How to add Lomography using Photoshop

Posted: 17th October 2009 by Jacky Yong in Photography
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Disclaimer: This is just my noobi-ish experience trying to come up with my own workflow to create this effect. This is by no mean complete and final. Its sole purpose is to remind myself how I do it again, in case I want to reproduce it again. However you are welcomed to copy and try the steps for yourself.

Open the image in photoshop. You may fix any flaws in the pictures if you want (colour balance, skin smoothenings, exposures) but that is not entirely necessary. The colours will be shifted considerably anyway in the later stages, and vignetting can be added in the later stage that will definitely skew the overall brightness of the picture. So I’ll leave the picture as it is.

We will be working on layers a lot. The advantage will be obvious once you copy and layer other pictures to the lomo layer. More of that in detail later.

Next, go to LayerNew Adjustment LayerCurves… to add a curves layer. Click OK to add the layer.

Layer - New Adjustment Layer - Curves

Layer - New Adjustment Layer - Curves

As I read from the internet, lomo pictures has their red channels highly compressed. That means that reds are very contrasty. So how do we achieve very contrasting reds? Modify the S-curve for the red channel of course! Select red from the histogram:

Alternatively, press Alt+3

Alternatively, press Alt+3

Click on the curve to modify the shape of the curve to an S. This is just a rough estimate, no need to be precise. You can modify it again later anyway.

See the two points?

See the two points?

Next we’re gonna do the next part of the magic. Colour balance. Again I read from the internet (thank god for Google) that a typical lomo picture has its shadows area in a green tint, and the highlights in a yellowish tint. For that we tweak its colour on another layer.

Layer - New Adjustment Layer - Color Balance

Layer - New Adjustment Layer - Color Balance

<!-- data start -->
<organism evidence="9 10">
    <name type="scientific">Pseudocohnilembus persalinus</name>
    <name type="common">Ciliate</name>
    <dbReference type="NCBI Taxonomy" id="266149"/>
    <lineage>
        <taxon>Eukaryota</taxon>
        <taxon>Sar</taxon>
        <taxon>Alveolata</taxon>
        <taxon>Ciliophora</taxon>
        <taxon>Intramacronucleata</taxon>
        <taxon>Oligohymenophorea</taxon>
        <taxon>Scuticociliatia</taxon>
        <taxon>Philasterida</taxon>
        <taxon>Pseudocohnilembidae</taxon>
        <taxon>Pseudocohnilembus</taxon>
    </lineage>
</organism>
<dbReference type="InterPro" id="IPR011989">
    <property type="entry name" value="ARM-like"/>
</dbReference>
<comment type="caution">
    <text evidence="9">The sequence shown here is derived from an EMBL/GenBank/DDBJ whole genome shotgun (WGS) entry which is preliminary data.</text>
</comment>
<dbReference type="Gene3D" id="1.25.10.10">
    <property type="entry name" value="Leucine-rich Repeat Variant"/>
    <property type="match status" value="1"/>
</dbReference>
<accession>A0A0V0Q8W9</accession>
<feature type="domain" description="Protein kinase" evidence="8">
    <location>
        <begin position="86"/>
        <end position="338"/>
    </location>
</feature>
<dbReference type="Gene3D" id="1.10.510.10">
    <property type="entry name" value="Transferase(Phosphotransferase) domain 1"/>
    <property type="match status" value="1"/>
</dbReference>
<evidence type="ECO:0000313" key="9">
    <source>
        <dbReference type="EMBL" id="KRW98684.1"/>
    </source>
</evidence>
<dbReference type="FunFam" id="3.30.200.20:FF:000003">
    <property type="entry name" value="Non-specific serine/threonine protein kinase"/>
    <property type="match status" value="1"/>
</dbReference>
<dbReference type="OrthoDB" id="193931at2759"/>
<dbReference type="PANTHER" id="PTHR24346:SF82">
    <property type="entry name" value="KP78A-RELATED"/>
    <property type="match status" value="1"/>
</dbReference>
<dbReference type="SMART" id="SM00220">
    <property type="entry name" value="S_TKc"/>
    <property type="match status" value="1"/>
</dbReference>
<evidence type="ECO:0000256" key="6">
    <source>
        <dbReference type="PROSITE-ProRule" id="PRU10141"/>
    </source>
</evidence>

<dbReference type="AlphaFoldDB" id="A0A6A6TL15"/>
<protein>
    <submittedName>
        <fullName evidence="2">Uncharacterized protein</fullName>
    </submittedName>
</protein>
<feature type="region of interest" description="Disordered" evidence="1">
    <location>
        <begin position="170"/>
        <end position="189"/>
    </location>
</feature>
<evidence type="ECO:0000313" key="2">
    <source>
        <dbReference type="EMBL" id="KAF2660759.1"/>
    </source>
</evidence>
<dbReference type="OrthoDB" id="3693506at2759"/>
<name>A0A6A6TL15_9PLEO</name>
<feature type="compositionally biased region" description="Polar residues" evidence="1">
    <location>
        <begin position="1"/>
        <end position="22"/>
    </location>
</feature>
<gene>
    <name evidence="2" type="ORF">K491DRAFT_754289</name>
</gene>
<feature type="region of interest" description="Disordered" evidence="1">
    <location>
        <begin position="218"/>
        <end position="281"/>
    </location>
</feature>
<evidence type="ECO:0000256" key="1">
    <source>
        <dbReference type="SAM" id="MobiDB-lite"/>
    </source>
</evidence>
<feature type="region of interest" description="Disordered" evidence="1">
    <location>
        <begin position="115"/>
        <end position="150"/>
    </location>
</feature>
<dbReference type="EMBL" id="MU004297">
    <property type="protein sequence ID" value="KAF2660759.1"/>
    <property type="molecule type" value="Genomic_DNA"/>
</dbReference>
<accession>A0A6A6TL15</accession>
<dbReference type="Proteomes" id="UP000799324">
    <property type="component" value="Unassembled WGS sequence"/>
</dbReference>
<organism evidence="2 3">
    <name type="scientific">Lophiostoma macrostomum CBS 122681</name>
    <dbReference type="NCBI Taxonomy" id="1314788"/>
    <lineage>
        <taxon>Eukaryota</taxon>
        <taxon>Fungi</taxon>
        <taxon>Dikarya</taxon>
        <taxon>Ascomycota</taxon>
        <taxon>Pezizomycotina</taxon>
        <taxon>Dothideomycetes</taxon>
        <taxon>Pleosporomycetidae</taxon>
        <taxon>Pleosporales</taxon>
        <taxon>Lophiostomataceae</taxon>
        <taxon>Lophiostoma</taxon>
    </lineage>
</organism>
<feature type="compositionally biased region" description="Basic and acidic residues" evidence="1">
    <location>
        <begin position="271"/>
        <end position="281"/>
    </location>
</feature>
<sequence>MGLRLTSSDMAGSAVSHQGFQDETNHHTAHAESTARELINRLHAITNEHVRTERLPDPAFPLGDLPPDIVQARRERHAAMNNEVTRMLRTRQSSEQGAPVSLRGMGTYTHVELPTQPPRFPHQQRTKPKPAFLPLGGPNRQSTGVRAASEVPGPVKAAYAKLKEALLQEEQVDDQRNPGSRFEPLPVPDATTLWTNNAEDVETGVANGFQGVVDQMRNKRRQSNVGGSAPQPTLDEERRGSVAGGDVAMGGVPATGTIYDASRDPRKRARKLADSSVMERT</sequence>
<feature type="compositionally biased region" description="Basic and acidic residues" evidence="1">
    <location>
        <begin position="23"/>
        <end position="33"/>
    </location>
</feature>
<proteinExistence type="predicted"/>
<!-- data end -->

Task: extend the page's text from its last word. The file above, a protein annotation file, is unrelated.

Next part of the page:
Click the Shadow on the Tone selection. Drag the green higher, while the rest of the channels lower:

Shadows - Green it

Shadows - Green it

Click on the Highlights, drag the yellow higher, while the rest of the colours lower:

Highlights - Yellow it

Highlights - Yellow it

The image you’re seeing is almost getting towards the lomo feel. We’re already half-way there. See? I told you it was easy. (You mean I didn’t tell you that yet? Ohh sorry)

There is something lacking in this picture. The image is too saturated. I can choose to desaturate it, but I felt like using another more elegant solution. Create a new blank layer. Layer New Layer. Click OK.

Blank Layer

... or Shift + Ctrl + N

Fill the layer with all black. Go to Edit Fill.

... Shift + F5

... Shift + F5

Select Black. Click OK.

Fill it with solid black

Fill it with solid black

WHOOAAA!!! Where has my photo gone? Relax. Make sure that your black layer is still selected. Select the blending mode to Hue, and drag down the Opacity.

Hue blend, lower opacity

Hue blend, lower opacity

Your image is now ready for the final touch ups! Again I gather from the internet (okay, okay, we get it already!) that a typical lomo  image contains a very strong vignetting effect. I can always create a layer for that, but I choose not to. Photoshop’s very own vignetting just look a lot better!

Select your original image (it should be called Background in the layers view). Go to FilterDistortLens Correction.

Lens Correction

Lens Correction

Drag the Vignetting to the negative region. The amount you drag is a matter of personal taste.

Drag to the negative region to taste

Drag to the negative region to taste

There you go! A completely lomolized picture! The final step involves group these layers together so that you can drag the opacity amount as a group. This will enable fine adjustments of how much lomo effect that you want to achieve.

So back to my decision on using layers? Simply because you can now copy and paste another picture over your original picture to get an instant lomo effect! Therefore you will also notice that you should not crop the picture before you do the lomo if you decide to copy the effect to other pictures. I won’t go into detail into that, I’ll leave you to figure it out yourself.

There are still other things you can improve on. Notice that after you have lomolized the picture, some highlights will be blown, and some shadows will be lost. Use the dodge and burn tool to reveal details in the shadows and highlights that would otherwise be gone forever.

Have fun trying!

  1. faiz says:

    hello jacky..thanks for sharing! really useful ; -)